Summer is a perfect time for most of the interns to fill the gap and show what they can do while staff members are on vacations and VOA might need your help more than any other time. Since the very first day when I finished my paperwork, I’ve been treated as a full journalist, working five days a week from the first cup of coffee in the morning to the time when the work is done. I feel lucky that I have had a chance to participate in every single level of content production. From browsing the servers and watching incoming news feeds, to doing in-depth research about the most important ongoing investigation in the United States, from providing a voice-over for someone’s soundbytes and on to spotlighting disinformation in Ukrainian media.

9:30-10.00 a.m.: It’s a time to pitch your stories.

During the editorial meeting, you have a few minutes to pitch your story, answer tough questions, and prove that the story is worth the team’s time. If the topic is strong enough, after the editorial meeting you will start working on content production, trying to meet the deadline. The deadline is everything. Deadlines differ for different stories, but for web news stories (which is most of what I write), the deadline is always “now.”

10:00–2:30 p.m.: Work like crazy.

These 4.5 hours are really varied for the different teams in our newsroom. TV journalists are working on their stories for the air and content and video editors are trying to make these stories look perfect. Someone is often in the field, shooting new content. Someone is adapting Reuters or Associated Press stories. Someone is making voiceovers. But at 12:00, it usually becomes hot. You must be on time and you must produce meaningful content with broadcast quality sound and picture.

The web team normally has a reasonable time to publish news articles, but it’s breaking news, it’s all about time. You can’t wait, you can’t hesitate, and you can’t be slow. After just a couple of minute,s the story may lose all its value. But even in breaking news situations and even if you are a journalist with 10 years of experience, you cannot press the “publish” button without your editor or another person in the office fact-checking and proofreading your story. This is how you earn your audience’s trust.

Newsroom research

2:45–3:05 p.m.: On air

It’s the most stressful time of the day for editors, journalists, and producers. Everyone feels equally responsible for any problem that arises. When the hosts and the producer are going down to the studios, anything can go wrong: equipment isn’t working, the picture freezes, the network connection is slow. But, at the moment the anchor says, “Good afternoon. This is VOA Ukrainian’s daily show, Chastime,” usually everything flows as it should. None of the viewers can feel the tension on the other side of the blue screen. No one except an intern, who now feels more engaged than just a regular observer.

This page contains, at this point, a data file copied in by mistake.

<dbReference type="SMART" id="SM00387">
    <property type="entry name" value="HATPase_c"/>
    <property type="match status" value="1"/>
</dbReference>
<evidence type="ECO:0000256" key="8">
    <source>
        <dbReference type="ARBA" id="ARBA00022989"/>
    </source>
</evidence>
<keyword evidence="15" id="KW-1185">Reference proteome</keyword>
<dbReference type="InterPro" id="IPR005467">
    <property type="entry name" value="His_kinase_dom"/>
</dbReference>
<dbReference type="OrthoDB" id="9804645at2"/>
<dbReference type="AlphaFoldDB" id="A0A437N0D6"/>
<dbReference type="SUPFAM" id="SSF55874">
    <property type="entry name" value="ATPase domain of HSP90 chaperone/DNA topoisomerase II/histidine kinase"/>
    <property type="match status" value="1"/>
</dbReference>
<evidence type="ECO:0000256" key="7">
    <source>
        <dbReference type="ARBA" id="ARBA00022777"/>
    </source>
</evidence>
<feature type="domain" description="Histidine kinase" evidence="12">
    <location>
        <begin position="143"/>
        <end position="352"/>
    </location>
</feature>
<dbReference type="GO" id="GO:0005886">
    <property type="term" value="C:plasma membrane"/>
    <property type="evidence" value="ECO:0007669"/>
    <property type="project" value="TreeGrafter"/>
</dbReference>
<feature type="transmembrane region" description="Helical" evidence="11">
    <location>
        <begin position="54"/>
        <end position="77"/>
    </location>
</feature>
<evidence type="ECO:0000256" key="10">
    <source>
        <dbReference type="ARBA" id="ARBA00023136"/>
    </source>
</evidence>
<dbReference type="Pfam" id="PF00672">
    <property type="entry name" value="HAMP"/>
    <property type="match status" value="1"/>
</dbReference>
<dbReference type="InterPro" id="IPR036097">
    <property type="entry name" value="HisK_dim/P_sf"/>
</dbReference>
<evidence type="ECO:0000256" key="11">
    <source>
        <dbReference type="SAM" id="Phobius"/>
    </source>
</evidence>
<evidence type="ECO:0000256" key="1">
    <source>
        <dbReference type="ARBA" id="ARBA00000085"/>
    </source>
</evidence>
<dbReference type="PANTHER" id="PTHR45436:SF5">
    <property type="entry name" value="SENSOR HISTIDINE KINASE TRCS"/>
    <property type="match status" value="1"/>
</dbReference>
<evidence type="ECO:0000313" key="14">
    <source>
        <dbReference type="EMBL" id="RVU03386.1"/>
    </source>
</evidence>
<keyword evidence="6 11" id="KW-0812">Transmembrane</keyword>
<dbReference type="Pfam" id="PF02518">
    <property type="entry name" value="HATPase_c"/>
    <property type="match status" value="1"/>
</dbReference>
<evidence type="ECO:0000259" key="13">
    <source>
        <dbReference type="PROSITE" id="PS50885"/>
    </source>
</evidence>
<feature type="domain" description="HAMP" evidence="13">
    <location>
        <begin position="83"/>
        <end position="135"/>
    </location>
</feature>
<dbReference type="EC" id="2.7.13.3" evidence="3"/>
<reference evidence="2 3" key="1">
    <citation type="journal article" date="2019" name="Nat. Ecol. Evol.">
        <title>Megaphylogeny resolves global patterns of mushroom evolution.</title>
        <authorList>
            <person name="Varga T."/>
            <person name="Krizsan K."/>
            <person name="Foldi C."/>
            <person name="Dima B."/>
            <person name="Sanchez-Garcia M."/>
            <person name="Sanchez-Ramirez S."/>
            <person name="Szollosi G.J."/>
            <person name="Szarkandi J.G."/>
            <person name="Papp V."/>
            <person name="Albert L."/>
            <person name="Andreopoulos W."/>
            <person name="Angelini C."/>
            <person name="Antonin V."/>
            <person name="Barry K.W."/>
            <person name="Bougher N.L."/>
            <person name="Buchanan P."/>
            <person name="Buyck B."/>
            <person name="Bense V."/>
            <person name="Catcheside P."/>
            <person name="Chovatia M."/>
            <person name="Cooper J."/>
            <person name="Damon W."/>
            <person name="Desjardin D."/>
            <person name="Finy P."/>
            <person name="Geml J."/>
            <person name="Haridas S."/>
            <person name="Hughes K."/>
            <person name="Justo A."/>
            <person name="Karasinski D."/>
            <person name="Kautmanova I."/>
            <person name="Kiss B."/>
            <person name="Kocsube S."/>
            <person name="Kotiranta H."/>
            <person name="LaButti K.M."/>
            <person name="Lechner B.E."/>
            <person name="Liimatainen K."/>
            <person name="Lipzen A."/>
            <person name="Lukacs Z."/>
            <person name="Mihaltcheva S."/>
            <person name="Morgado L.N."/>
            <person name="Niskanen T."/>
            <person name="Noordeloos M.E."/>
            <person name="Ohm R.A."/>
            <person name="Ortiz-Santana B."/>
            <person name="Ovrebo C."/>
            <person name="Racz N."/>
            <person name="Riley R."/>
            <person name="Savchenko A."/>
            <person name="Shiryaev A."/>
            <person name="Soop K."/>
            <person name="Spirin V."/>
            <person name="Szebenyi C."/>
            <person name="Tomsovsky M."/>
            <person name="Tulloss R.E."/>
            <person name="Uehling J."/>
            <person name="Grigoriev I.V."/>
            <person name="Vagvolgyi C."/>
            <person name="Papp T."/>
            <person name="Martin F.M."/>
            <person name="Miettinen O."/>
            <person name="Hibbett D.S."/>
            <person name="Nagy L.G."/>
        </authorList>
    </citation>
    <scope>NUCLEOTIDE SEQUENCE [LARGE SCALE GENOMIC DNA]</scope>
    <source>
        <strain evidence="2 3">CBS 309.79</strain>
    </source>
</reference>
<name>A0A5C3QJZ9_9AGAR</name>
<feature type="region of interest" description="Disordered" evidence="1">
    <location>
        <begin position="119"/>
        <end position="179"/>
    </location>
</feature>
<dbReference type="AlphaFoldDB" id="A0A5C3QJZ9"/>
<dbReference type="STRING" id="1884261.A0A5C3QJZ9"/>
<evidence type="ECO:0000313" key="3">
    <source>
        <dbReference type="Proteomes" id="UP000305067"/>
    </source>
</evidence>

3:05-5.00 p.m.: A time to breathe

When the most stressful part of the day is over, both for the TV and web teams, you have time to work on your in-depth articles, feature stories, and anything that does not fit under the deadline “now.”

During the first month of my internship, I mostly worked for the website, producing analysis, news pieces, and infographics. I covered the topics of Russian meddling in the U.S. elections, Kremlin disinformation and hacking attacks, and the Mueller investigation. And a solid multimedia story written by me about the Ukrainian side of the Russian interference investigation was recently published.

But I guess my 4 minutes are over for now, right?

Contemplating a Country of Immigrants and Anti-Immigrant Policies

by: Shuyuan Shen

“A closed country is a dying country.” — Edna Ferber, American novelist


This summer, three Master of Global Affairs classmates and I traveled for eight weeks to investigate immigration enforcement in the United States, Germany, and Greece, partnering with the U.S. Conference of Catholic Bishops’ Office of Migration and Refugee Services. Unexpectedly while we were in the field, stories of family separation swept through the US. The heartbreaking experience and brutal reality along the US-Mexico border shocked many Americans and stimulated protests across the US to call for more humane border enforcement or even alternatives to enforcement.

Immigration El Paso Ciudad Juarez
US border patrol agents stand on a bridge connecting El Paso, Texas, and Ciudad Juárez, Mexico, to prevent asylum seekers from reaching the port of entry.
IMMIGRATION’S DIFFICULT HISTORY

Many people argue that America has always been a country of immigrants and was built by immigrants. These people do not understand how a country of immigrants could implement seemingly merciless immigration policies, separating children from their parents, prosecuting migrants who do no harm to national security, and deporting people whose entire family and lives are in the US.

To some extent, they are correct. Despite the fact that many countries, such as Argentina, Austria, and France, welcomed large flows of immigrants in history, none of them have developed a collective cultural identity of “nation of immigrants” to the same extent that the US has. People believe in the American Dream that, no matter who you are and where you come from, you can achieve success if you work hard.

However, people who believe in the immigrant ethos of the US often neglect the fact that, although the US is indeed a nation of immigrants, at the same time, it has always been harsh on immigrants. For example, the Chinese Exclusion Act implemented in 1882 prohibited all immigration of Chinese laborers, and the Immigration Act of 1924 restricted migrants from eastern and southern European countries as well as most Asian immigrants. In the 1960s, the civil rights movement exposed the discriminatory and unjust nature of the quota system, which led to the Immigration and Naturalization Act of 1965. Although it terminated the quota system, it was still quite restrictive and maintained the per-country-of-origin limits.